Models of Practice
Models of Practice is an artwork, initiated by artist Michelle Doyle, about rehearsal, rehearsal spaces, and the unseen processes of making music with others. From 2 – 12 March, Ormston House will be reconfigured for musicians from the local metal scene in Limerick. Eight different bands will use a purpose-built room each day. Gallery goers are invited to view rehearsals through small windows into the room, and to listen through the walls.
Models of Practice examines the authentic artistic production site as the rehearsal, not the performance. This process, which usually takes place in private, shows how new ideas are formed collaboratively and repeated. Band practice is not just playing music, it is also discussion, listening to tunes, presenting riffs, and interpreting other people’s ideas. Rehearsal is a relational practice where skill is learned from those around you in an informal education space. In the city, these spaces are contested, hard to come by, and difficult to sustain in the face of rising commercial rents. However high the demand for live music is, finding places to conduct rehearsal is complicated.
Despite the challenge of rehearsal, the metal scene in Limerick has persevered. Promoters Bad Reputation play a large role in the continued interest and success of this genre. Through their bi-annual festival, the Siege of Limerick, Bad Reputation create a prestigious platform for metal in Ireland. Bad Reputation have selected the bands using the rehearsal room to represent the local scene. The participating bands are Tooms, Dark Matter, Zealot Cult, Third Island, Shardborne, We Come In Pieces, Red Sun Alert, and Unkindness Of Ravens.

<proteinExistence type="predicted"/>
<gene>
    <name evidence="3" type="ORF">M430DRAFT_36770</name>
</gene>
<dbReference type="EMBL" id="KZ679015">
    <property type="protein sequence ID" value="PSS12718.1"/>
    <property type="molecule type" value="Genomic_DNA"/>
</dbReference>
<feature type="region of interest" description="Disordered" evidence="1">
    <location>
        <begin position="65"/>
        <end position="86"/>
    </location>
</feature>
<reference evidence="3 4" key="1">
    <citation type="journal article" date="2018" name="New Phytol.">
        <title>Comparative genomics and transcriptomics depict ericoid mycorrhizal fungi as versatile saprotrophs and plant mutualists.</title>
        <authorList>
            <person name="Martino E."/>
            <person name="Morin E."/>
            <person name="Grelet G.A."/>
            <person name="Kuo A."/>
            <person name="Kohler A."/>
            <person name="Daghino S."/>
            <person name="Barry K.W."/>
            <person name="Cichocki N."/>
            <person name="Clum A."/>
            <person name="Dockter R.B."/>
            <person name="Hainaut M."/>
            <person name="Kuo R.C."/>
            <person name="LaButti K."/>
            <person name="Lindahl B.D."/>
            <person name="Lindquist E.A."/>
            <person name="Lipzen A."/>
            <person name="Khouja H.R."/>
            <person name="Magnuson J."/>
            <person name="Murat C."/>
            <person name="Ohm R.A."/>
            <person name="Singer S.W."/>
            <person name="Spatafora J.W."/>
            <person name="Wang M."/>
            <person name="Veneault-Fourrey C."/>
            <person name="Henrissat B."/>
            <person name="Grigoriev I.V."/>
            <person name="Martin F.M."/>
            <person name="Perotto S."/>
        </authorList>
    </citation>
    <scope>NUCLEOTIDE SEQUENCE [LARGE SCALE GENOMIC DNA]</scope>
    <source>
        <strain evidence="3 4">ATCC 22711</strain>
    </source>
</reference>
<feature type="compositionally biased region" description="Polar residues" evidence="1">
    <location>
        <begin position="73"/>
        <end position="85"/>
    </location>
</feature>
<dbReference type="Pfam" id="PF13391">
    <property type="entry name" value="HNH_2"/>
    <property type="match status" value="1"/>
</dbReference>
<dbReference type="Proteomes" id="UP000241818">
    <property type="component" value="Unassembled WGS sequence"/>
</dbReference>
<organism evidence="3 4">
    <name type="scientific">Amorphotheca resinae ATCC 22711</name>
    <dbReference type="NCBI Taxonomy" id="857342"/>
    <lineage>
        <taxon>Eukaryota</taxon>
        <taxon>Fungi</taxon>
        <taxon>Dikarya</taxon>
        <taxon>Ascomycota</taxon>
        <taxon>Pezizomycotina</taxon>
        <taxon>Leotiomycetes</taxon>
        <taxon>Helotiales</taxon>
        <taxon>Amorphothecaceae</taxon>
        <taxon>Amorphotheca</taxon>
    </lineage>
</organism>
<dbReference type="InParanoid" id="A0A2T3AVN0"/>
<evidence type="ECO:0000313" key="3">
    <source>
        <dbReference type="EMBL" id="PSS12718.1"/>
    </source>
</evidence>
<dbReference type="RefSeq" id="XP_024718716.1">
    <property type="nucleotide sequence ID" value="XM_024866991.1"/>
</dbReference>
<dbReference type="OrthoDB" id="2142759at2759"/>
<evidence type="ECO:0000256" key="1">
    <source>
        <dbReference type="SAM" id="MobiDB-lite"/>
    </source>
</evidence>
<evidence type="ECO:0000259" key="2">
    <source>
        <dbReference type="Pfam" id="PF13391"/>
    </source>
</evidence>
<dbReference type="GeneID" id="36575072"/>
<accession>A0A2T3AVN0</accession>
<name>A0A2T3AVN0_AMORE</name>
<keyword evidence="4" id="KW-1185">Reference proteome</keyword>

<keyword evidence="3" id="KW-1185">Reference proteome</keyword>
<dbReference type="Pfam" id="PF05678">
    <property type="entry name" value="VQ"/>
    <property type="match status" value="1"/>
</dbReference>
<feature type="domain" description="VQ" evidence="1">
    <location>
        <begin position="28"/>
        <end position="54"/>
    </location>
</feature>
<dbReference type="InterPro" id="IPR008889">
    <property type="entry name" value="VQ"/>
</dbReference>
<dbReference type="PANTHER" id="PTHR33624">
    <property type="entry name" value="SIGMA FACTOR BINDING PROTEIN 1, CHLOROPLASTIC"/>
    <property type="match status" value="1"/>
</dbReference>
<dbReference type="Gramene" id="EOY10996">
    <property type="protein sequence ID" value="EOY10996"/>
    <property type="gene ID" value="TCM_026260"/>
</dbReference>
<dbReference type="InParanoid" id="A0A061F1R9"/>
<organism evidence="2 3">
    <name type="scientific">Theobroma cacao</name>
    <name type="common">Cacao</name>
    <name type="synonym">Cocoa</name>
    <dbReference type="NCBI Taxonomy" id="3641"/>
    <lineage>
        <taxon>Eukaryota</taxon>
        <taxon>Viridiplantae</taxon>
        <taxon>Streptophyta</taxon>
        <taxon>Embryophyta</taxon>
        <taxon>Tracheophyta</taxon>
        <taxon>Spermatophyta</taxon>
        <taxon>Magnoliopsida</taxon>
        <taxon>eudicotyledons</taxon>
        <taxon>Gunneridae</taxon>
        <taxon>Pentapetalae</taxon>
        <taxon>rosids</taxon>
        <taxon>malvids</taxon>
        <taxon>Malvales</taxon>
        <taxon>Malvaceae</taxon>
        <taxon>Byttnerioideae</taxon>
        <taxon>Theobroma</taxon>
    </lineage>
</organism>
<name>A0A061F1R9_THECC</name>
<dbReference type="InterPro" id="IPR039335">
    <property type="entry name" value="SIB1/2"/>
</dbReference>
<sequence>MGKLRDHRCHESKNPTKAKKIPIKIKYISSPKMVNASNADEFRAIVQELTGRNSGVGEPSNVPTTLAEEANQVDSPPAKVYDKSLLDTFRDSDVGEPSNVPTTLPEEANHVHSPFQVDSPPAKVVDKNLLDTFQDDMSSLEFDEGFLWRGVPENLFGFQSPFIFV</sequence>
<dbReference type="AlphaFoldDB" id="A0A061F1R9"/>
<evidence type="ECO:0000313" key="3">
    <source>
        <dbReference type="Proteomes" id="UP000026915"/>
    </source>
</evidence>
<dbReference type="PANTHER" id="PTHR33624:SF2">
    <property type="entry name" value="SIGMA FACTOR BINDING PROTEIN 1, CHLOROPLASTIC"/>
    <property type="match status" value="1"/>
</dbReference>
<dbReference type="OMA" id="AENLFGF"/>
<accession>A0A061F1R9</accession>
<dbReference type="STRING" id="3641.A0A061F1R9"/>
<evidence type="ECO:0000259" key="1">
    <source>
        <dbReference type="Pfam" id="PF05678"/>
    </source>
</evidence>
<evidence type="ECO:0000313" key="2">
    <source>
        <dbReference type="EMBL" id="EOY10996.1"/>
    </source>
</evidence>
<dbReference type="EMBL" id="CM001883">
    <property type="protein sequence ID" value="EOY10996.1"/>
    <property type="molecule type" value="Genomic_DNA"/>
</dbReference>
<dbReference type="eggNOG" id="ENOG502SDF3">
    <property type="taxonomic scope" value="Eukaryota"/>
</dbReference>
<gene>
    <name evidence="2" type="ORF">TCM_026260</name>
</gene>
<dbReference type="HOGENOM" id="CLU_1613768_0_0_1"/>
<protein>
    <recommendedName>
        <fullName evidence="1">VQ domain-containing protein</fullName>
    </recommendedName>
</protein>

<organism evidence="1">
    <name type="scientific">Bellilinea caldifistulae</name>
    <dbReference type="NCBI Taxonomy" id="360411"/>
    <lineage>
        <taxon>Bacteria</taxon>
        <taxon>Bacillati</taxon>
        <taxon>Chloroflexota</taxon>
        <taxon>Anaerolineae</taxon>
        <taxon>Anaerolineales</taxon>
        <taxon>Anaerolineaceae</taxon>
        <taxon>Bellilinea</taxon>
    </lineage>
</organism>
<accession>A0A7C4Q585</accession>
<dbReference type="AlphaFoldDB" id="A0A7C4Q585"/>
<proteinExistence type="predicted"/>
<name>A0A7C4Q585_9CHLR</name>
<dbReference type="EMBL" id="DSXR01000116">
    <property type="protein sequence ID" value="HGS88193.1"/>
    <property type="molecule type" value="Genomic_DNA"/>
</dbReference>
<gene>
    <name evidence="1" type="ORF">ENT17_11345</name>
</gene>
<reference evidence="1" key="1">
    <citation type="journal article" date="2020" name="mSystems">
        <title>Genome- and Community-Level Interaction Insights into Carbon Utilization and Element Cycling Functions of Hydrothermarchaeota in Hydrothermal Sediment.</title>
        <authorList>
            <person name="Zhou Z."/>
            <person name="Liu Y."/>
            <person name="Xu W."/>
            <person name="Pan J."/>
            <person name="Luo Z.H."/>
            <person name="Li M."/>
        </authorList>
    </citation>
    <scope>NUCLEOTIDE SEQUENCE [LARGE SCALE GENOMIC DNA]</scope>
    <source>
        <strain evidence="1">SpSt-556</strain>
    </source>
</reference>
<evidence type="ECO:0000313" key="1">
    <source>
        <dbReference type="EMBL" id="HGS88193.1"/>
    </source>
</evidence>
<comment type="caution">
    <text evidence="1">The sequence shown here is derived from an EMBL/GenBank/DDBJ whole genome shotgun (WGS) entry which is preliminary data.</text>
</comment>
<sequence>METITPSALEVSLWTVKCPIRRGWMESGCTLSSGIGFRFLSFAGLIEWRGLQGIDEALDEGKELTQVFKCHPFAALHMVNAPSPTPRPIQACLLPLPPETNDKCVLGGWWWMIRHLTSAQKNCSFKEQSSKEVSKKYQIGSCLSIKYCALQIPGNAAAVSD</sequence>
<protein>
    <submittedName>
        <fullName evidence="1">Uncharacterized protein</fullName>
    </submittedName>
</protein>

Michelle Doyle is a visual artist and musician from Wicklow. She creates work exploring culture, space, and politics. She has worked across art, design, writing, and music. Her sculptural practice includes pirate radio, performance, digital reproduction, and video compositing. Michelle’s work is experienced in institutional and extra-institutional spaces, and questions the power dynamics found within them. As a musician and sound artist, Doyle makes work under the moniker, Rising Damp. She also plays in bands Bodycam, Dreamgirls, The Healers and Sissy.
Models of Practice is the first in a series of interventions and events at Ormston House for the project Engine of Hell. Throughout March 2022, Ormston House will be a site for rehearsal and performance. Consisting of commissioned and invited works, Engine of Hell will draw on the cultural and societal impact of music. Together, artists and contributors will explore ideas of collective action, censorship, and protest. Engine of Hell takes influence from the 1934 anti-jazz campaign in Ireland. Fr Peter Conifrey, who led the campaign, believed jazz to be an “engine of hell” imported from abroad to do the devil’s work. ‘Jazz’, in this case, referred to any music or dance that was modern, foreign and ‘other’.
Engine of Hell is curated by Caimin Walsh and supported by the Arts Council of Ireland.